Google Music Beta Makes Your Music Available Anywhere.....
As Long As You're In The US 11/05/11
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Google today announced Music Beta - a new service that's designed to make your music available anywhere you go.
Music Beta is a cloud-based system - meaning it lets you store you music on a server, someplace on the Internet.
In a nutshell, Google Music Beta lets you:
upload music from any of your devices to an Internet-based storage locker;
play your music from your home PC and Android phones or tablets;
cache recently played music on your mobile devices, so you can listen when offline; and
wirelessly sync data beween devices, so that your music, playlists, etc are available wherever you are.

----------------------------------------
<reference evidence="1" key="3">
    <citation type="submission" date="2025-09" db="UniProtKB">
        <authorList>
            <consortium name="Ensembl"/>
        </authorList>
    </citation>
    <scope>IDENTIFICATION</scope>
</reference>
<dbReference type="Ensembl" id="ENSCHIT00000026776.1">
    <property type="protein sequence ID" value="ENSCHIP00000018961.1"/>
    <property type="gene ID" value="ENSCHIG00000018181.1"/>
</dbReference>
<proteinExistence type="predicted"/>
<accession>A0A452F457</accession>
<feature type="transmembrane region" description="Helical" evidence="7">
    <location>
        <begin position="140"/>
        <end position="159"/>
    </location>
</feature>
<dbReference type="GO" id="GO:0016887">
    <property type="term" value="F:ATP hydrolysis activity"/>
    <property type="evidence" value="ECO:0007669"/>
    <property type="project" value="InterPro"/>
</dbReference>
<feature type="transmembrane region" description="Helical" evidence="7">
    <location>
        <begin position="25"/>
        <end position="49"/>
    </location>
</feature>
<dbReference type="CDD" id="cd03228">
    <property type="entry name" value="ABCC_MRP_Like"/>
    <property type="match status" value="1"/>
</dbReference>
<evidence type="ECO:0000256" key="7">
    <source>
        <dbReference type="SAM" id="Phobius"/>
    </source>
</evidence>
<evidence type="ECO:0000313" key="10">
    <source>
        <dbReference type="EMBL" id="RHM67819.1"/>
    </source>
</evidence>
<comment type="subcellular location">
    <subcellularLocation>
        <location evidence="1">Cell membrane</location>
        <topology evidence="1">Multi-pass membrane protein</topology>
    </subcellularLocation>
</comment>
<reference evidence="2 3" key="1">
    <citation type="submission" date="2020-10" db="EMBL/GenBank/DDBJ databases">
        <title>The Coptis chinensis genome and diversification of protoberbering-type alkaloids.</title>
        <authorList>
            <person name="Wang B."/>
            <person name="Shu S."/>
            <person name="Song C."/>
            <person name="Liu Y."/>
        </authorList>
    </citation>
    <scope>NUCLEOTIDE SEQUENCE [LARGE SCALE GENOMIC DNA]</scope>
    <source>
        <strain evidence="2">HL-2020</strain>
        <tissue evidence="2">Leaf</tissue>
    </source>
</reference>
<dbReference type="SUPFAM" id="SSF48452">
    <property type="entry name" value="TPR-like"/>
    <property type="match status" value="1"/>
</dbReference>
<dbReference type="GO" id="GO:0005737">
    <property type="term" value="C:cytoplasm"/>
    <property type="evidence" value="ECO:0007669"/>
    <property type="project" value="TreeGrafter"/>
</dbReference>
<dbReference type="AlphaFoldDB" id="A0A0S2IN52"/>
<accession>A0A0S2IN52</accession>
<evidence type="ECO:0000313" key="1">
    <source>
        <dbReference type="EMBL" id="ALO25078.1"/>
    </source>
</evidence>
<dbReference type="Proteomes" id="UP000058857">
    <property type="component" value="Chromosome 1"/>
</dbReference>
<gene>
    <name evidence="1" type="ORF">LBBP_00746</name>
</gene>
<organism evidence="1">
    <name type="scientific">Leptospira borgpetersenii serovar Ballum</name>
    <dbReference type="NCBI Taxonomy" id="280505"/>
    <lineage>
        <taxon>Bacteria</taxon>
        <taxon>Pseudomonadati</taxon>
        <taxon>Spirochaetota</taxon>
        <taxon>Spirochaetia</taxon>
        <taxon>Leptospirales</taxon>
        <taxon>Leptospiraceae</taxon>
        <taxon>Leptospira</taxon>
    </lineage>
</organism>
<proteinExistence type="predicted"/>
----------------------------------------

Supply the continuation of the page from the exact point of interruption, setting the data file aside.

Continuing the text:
The Music Beta demo looks promising. Moving your music collection to an Internet-based storage locker, with seemless offline cacheing, should combine the guaranteed availability of a device-stored music collection with the device-independence and infinite capacity of an online solution.
Unfortunately, the promise of Google's solution is handicapped by legal and business constraints, including availability that's currently limited to just the US.
Just as significant is the 'bandwidth barrier' - the hurdle of uploading your music to Google's service. For many users, it will take multiple days for the service to do the initial sync of your music to Internet storage.
The combination of these issues will limit the appeal of Google Music Beta to first-adopters in the US. But as popular as Android devices are, Google is positioning itself to have an important role in how recorded music gets played.